Tribes seek details on BIA reorganization

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Tribal leaders on Monday expressed uneasiness about the Bush administration's latest proposal to reorganize Indian affairs within the Department of Interior.

At a meeting with senior officials in Washington, D.C., there wasn't the same type of widespread opposition that greeted the department's earlier proposal. Tribal dissatisfaction forced Secretary of Interior Gale Norton to scrap plans for a new agency to manage 56 million acres of trust land and more than $3 billion in Indian assets.

But participants yesterday voiced some doubts about a restructuring of the Bureau of Indian Affairs (BIA) and the Office of Special Trustee (OST), the two entities most responsible for Indian programs, that was announced earlier this month. Although Assistant Secretary Neal McCaleb said it was based on months of tribal consultation, some questioned the effort.

"We talked for months and months and we called it consultation," said Michael Jandreau, chairman of the Lower Brule Sioux Tribe. "We've ended the process and said we've consulted. But it's not true."

Several tribal leaders said they were concerned about the lack of information they have received so far. The department has distributed a packet about the proposal but it lacked the details some were looking for.

"Looking at the charts, it's really hard to tell to tell what the heck is going on," said Charles Jackson, and chairman of the Inter-Tribal Trust Funds Monitoring Association (ITMA), which represents more than 50 tribes with significant trust assets.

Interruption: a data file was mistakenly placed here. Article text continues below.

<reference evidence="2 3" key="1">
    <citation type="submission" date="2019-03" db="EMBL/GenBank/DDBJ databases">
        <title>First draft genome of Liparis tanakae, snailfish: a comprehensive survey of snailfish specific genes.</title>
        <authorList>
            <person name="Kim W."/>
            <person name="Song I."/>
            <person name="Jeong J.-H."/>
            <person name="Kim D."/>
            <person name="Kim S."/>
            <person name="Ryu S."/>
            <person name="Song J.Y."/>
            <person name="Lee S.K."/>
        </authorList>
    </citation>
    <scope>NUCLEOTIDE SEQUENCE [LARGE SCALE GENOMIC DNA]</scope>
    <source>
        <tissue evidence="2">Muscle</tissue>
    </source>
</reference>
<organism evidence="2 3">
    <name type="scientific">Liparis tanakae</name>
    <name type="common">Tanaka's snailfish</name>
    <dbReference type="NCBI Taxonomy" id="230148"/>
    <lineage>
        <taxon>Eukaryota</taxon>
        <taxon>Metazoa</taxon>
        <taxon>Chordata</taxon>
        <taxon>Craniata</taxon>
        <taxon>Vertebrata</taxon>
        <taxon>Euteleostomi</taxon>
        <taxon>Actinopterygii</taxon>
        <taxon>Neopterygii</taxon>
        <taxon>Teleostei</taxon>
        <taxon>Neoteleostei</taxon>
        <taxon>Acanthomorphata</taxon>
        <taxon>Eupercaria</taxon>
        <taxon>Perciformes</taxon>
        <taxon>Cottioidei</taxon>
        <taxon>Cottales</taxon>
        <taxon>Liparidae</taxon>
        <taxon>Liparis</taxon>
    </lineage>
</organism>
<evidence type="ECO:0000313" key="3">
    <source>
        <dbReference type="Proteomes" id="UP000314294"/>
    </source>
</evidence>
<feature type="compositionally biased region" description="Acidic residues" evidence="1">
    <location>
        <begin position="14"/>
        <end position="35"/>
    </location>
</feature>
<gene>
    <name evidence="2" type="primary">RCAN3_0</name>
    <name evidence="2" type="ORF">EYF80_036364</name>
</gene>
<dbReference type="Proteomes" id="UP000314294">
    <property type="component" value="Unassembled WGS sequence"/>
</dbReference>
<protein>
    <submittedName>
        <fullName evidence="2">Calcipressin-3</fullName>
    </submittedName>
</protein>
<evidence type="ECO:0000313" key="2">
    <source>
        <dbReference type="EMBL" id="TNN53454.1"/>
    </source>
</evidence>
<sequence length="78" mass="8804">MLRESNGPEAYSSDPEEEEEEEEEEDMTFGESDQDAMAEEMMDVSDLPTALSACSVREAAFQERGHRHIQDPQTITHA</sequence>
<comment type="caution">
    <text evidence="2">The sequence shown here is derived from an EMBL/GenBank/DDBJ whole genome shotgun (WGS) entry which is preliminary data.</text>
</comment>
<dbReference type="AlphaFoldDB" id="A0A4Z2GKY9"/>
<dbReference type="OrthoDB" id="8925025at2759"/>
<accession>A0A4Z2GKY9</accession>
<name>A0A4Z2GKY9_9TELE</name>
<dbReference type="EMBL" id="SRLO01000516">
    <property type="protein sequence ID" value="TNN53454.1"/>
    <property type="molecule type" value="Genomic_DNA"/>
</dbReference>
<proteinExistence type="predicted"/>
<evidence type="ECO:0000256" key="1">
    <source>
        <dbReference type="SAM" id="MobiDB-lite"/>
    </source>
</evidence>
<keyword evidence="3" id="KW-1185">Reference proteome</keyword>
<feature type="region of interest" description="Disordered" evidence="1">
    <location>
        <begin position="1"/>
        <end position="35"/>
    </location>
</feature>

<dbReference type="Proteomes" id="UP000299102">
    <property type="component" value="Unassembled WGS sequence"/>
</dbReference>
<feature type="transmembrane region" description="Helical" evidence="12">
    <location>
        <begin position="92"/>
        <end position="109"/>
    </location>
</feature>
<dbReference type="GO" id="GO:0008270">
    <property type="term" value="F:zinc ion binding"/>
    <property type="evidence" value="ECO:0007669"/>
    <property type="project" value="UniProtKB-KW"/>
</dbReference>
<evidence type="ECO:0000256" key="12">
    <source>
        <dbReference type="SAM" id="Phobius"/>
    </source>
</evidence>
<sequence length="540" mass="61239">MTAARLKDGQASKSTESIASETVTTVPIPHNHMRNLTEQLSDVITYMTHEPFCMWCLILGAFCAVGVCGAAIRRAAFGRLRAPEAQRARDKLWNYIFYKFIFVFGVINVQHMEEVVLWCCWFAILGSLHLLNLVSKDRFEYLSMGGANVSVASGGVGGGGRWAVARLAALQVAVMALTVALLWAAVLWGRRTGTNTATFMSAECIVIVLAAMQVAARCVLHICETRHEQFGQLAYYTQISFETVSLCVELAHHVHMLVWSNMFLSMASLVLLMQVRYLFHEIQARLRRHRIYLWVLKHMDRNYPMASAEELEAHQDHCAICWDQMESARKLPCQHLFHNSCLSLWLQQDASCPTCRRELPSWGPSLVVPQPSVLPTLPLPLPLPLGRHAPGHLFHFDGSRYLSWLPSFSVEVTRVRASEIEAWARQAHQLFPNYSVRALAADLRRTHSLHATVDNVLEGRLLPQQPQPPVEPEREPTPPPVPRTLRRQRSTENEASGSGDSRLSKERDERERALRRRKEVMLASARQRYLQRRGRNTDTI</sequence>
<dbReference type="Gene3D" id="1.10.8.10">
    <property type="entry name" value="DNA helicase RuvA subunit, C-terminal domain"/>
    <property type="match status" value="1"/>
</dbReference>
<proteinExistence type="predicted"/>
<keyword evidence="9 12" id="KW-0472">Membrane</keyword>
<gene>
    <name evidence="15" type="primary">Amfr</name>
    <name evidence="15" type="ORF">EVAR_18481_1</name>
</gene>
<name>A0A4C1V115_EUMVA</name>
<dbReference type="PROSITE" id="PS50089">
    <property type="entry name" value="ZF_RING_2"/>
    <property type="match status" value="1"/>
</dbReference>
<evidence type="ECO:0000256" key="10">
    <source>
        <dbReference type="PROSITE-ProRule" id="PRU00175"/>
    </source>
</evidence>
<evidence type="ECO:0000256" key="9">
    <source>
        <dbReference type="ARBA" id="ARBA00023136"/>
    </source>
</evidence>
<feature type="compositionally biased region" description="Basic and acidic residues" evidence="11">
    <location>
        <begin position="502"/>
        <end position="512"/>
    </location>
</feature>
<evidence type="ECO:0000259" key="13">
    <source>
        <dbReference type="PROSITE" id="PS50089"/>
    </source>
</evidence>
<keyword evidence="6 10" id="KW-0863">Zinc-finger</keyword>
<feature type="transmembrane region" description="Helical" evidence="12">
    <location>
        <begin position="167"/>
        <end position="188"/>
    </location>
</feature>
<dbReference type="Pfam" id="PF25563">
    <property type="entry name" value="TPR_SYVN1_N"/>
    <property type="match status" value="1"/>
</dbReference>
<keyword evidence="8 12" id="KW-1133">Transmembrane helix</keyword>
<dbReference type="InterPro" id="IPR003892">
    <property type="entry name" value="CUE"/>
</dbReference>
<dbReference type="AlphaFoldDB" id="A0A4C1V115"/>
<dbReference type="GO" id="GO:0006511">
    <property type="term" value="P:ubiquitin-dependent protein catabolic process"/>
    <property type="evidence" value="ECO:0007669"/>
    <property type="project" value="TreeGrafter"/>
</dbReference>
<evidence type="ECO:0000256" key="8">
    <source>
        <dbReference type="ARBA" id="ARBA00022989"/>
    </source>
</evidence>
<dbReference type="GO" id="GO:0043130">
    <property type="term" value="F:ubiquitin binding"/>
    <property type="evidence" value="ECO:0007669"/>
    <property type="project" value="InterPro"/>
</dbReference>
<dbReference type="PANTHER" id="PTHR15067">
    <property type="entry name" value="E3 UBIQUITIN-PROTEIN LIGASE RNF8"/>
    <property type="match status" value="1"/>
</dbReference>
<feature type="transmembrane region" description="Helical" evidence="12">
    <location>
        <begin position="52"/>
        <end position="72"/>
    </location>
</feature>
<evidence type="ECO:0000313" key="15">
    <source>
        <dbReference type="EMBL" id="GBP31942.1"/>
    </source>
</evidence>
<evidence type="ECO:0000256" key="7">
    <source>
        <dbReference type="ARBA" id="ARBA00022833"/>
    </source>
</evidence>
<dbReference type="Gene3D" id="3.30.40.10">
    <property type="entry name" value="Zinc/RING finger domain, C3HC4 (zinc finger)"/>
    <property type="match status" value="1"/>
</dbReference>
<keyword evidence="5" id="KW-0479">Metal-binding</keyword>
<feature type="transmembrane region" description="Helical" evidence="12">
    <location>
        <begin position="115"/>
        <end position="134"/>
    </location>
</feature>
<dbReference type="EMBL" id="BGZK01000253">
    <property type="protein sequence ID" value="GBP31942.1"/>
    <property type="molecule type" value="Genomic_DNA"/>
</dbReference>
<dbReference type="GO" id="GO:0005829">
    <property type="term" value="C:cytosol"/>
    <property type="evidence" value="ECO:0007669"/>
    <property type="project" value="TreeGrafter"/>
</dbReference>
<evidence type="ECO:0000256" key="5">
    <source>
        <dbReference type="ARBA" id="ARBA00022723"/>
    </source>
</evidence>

Department officials acknowledged they didn't have all the details because most of them are still being worked out. "It is not half-baked," said McCaleb, "but it lacks refinement."

The department was insistent on one controversial issue. "This is not clone of BITAM, son of BITAM or any of the other derivations," said Associate Deputy Secretary Jim Cason.

The day-long session was very informal and tribal leaders were armed with a number of questions. A key complaint centered on the realignment of authority under a "principal" deputy assistant secretary and a division of trust and non-trust services at the reservation level.

Tim Martin, executive director of the United South and Eastern Tribes (USET) said the proposal created "two levels of bureaucracy." "The packaging brings up false questions," he added. "It sends out two messages."

Funding and staffing were other frequent topics. The fiscal year 2003 budget calls for an increase in $83 million for trust activities and the department, pending Congressional approval, intends to "reprogram" $5 million to carry out the reorganization.

Ron Allen, chairman of the Jamestown S'Klallam Tribe of Washington, said the department should not use existing funds. "I still don't see where the money is coming from," he said.

McCaleb added that the department was still working on new hires. The plan calls for at least 12 new trust directors for the BIA regions plus additional trust officers at the reservation level. "We don't have hard numbers," he said.

Gary Cecucci of the White House Office of Management and Budget (OMB), however, said the department will shift 46 employees that were going to be used to staff up a "risk management" program at the OST. This initiative is being scaled back in the coming budgets, he noted.

Yesterday's meeting was attended by most of the original members of the federal-tribal task force on trust reform. Absent, however, were Navajo Nation representatives and some of the tribal leaders from the Rocky Mountain area, where most of the Indian land base is located.

The session continues today and is expected to end before noon.

Relevant Links:
Indian Trust, Department of Interior -
Indian Trust: Cobell v. Norton -
Cobell v. Norton, Department of Justice -
Trust Reform, NCAI -

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